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Current Topic: Politics and Law

RE: Now We Really ARE Screwed
Topic: Politics and Law 8:21 am EDT, Mar 23, 2009

noteworthy wrote:
Henry Blodget:

If the "TARP bonus" bill the House passed today becomes law, any of the hundreds of thousands of people who work for Citigroup, Bank of America, AIG, and nine other major US corporations will have to fork over 90 cents of every bonus dollar that puts their household income over $250,000.

That's household income, not individual income. If you're married and filing singly, you'll have to surrender anything over $125,000. Indefinitely.

What a load of crap. This person barely understands the bill. There are systemic problems with the system of bonus compensation at these banks. I'm sure there are many nice people who are effected who are not personally responsible for the financial meltdown, but the sympathy plea is just so tone deaf!

Take away the bonuses, and the financial class has no safety net.

Cry me a fucking river!

$250,000 is a decent chunk of change (though, trust me, it doesn't buy that great a lifestyle in New York).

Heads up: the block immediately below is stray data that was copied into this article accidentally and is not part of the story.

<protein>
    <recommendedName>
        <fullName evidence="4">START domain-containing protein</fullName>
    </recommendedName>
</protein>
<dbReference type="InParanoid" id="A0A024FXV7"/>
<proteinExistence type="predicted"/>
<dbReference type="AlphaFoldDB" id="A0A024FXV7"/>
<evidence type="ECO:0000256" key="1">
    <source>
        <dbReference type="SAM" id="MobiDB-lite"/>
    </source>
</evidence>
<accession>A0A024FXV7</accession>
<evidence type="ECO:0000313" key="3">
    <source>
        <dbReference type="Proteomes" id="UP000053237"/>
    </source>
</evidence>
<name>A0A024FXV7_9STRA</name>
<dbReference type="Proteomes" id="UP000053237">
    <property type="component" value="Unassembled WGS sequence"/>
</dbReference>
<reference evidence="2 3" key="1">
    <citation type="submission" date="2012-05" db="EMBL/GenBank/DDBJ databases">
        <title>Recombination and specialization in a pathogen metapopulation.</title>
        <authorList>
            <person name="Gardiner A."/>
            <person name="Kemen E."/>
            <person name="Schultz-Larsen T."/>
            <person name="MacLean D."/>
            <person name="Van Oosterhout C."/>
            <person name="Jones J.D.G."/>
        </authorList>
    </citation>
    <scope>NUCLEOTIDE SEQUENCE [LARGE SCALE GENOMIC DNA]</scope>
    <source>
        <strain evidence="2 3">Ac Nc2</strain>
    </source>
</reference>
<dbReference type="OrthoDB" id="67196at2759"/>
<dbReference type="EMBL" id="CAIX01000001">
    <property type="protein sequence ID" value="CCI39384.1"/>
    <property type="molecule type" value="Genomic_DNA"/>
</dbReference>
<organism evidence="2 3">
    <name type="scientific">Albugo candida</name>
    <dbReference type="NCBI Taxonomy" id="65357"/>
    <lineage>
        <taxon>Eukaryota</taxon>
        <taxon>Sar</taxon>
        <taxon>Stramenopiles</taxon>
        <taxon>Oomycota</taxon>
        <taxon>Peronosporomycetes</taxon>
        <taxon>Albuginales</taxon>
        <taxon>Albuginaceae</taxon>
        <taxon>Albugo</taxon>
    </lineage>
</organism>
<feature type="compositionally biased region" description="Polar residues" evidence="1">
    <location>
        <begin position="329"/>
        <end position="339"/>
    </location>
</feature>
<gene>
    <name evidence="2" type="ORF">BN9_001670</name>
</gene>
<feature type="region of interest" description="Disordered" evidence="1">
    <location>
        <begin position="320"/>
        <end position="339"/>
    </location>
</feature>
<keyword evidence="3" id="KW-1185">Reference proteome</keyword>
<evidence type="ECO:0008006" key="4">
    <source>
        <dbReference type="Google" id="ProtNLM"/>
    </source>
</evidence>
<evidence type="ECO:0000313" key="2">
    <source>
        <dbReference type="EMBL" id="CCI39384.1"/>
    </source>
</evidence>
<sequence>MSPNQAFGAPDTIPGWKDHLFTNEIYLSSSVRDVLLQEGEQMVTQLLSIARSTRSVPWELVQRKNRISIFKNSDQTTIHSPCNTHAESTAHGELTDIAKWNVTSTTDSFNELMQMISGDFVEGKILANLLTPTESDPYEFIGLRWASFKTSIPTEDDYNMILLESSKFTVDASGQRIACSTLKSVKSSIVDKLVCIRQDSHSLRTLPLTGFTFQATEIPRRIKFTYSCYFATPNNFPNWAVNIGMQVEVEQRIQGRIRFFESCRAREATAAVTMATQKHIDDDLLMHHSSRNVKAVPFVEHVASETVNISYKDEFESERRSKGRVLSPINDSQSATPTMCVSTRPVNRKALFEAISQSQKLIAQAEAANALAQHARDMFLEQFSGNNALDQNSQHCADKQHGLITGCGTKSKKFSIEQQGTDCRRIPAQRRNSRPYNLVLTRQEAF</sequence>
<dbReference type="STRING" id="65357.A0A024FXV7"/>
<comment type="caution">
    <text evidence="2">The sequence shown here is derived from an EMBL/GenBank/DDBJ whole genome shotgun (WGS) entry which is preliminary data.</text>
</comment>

Doesn't buy that great a lifestyle in New York? Thats FIVE TIMES the average annual salary in the city.

If they want to endear the American public to an alternate solution than this 90 percent tax they seriously need to cut this "if I'm not a millionaire how will I ever survive" crap. No one buys that.

RE: Now We Really ARE Screwed

E-borders - the new frontier of oppression
Topic: Politics and Law 8:36 am EDT, Mar 19, 2009

There is a thrill in switching off the mobile, taking the bus to somewhere without CCTV and paying cash for your tea. You and your innocence can spend an afternoon alone together, unseen by officialdom.

That used to be the kind of sentiment you'd read in a science fiction novel. This is a newspaper.

E-borders - the new frontier of oppression

The End of Privacy
Topic: Politics and Law 10:03 am EDT, Mar 13, 2009

Jed Rubenfeld, in the Stanford Law Review:

This Article is about the Fourth Amendment. It is an attempt to recover that amendment’s core meaning and core principles.

By revitalizing the right to be secure, Fourth Amendment law can vindicate its text, recapture its paradigm cases, and find the anchor it requires to stand firm against executive abuse.

Julian Sanchez, on Rubenfeld's essay:

Rubenfeld's essay is not another catalog of privacy threats, but rather a provocative reexamination of the meaning of the Fourth Amendment—one that manages to be simultaneously radical (in the sense of "going to the root"), novel, and plausible in a way I would not have thought possible so late in the game.